Meeting Point


Meeting PointVeronika Čechmánkovámusic: Milan Mazúr (song Rizaia)
We are witness to a random encounter between three statuette-women. It's apparent they know each other, although they don't seem to be close friends. You could say they're acquaintances. The snippet of their conversation, a mixture of formalities and phrases, is filled with meaning telling of ourselves. The deformation of their shape and the reduction of elementary spatial composition makes us view them through a wholly different lens than the one we are used to with prehistoric statuettes. They point at human traits which remain unchanged even in the face of all current culture. They are the true bearers of the icons of today.
While clarifying this term, we move from semiotician Charles Sander Peirce's first usage and Roland Barthes' Mythologies all the way to an interpretation that sees icon in the context of contemporary culture as something unreachable, metaphysically distant - an ideal, which we are destined to forever strive for, gasping for air and without any hope of success. It is sort of a today's need of a religious experience that makes us turn to things we see in commercials and then buy with glaring eyes in exchange for time, which we won't ever get back.Shopping we love. Looking at products, choosing, and considering their purchase is one of the most splendid forms of guilty pleasure the human species has to offer. One might think this phenomena is mainly connected to a society that was formed by the luxuries of recent centuries. Is it truly so? Let's take a step forward and peek into the talking women's transparent shopping bags. References start to layer and pieces of context pile on top of each other. The story arc sends us back to the present from the past, arching from every existing civilization to the one final arch, which supports the building of our favourite mall.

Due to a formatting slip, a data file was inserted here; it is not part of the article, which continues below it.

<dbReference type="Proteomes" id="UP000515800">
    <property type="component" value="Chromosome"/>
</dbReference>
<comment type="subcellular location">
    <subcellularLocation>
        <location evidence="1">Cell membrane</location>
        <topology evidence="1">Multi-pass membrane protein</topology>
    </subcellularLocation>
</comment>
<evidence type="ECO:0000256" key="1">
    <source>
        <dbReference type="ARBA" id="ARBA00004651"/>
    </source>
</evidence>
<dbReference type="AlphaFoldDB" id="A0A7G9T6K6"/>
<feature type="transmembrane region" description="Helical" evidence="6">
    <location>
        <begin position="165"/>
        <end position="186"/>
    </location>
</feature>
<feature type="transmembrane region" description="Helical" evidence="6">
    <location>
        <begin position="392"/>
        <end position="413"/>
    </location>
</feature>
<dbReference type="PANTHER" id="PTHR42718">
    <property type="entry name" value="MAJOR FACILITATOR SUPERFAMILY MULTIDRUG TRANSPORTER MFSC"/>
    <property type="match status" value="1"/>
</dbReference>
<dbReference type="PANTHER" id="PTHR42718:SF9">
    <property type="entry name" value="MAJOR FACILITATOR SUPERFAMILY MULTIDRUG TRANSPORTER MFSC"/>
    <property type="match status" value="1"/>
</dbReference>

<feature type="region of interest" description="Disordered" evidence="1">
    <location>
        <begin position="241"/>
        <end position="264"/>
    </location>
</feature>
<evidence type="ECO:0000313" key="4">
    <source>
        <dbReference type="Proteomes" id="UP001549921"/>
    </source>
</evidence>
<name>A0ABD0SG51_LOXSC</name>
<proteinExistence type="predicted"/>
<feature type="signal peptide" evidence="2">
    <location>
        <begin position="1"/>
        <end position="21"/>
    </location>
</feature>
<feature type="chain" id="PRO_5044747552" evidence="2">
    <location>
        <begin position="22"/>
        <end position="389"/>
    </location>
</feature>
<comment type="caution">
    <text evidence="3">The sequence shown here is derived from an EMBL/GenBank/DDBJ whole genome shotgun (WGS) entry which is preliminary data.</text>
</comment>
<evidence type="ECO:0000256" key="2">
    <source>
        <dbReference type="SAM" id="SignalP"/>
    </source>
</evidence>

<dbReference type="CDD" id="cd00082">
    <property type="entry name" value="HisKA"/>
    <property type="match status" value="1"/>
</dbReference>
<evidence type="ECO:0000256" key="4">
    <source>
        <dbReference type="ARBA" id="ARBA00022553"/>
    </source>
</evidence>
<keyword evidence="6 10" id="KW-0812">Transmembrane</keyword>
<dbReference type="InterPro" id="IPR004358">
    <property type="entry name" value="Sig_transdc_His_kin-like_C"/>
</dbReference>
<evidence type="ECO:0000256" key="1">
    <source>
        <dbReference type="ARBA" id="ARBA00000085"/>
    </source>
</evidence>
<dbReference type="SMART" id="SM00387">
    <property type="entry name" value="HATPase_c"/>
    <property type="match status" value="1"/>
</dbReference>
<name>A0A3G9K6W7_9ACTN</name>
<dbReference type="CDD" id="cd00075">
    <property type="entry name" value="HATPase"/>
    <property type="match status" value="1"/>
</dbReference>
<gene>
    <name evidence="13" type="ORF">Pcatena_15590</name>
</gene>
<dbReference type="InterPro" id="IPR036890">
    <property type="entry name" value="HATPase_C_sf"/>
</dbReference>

Veronika Čechmánková's work focuses primarily on the changing of symbols and traditions in time, their transformation and possible meanings in the present. She takes visual and cultural pieces of history and examines their validity and possibilities in the context of today. The crux of her work is layering and mixing and matching of references, which together form a wholly new outlook on deeply rooted archetypes and symbols, such as scythe, bread or neolithic statuettes. She studies at the Studio of Photography and New Media at FAMU and her art has been shown in galleries such as FUTURA in Prague and Studio Vortex in Arles or at the BF Artist Film Festival in London. This year she reached the finals in the Jiné vize (Other visions) competition at the PAF festival in Olomouc. Her work was published in the book FRESH EYES this year.
Curator: Michal Jalůvka, Zai XuProduction: Sarah Adnanová PR: David LauferCorrection: David LauferArchitect: Michal Jalůvka, Zai XuWe thank Sára Prostějovská, Anna Kolářová, Adam Soukupovič, Ezra Šimek, Gabriela Benish-Kalna, Natálie Ševčíková, Štěpánka Šimlová, Jonáš Strouhal and Prague 8 City District for supporting this show.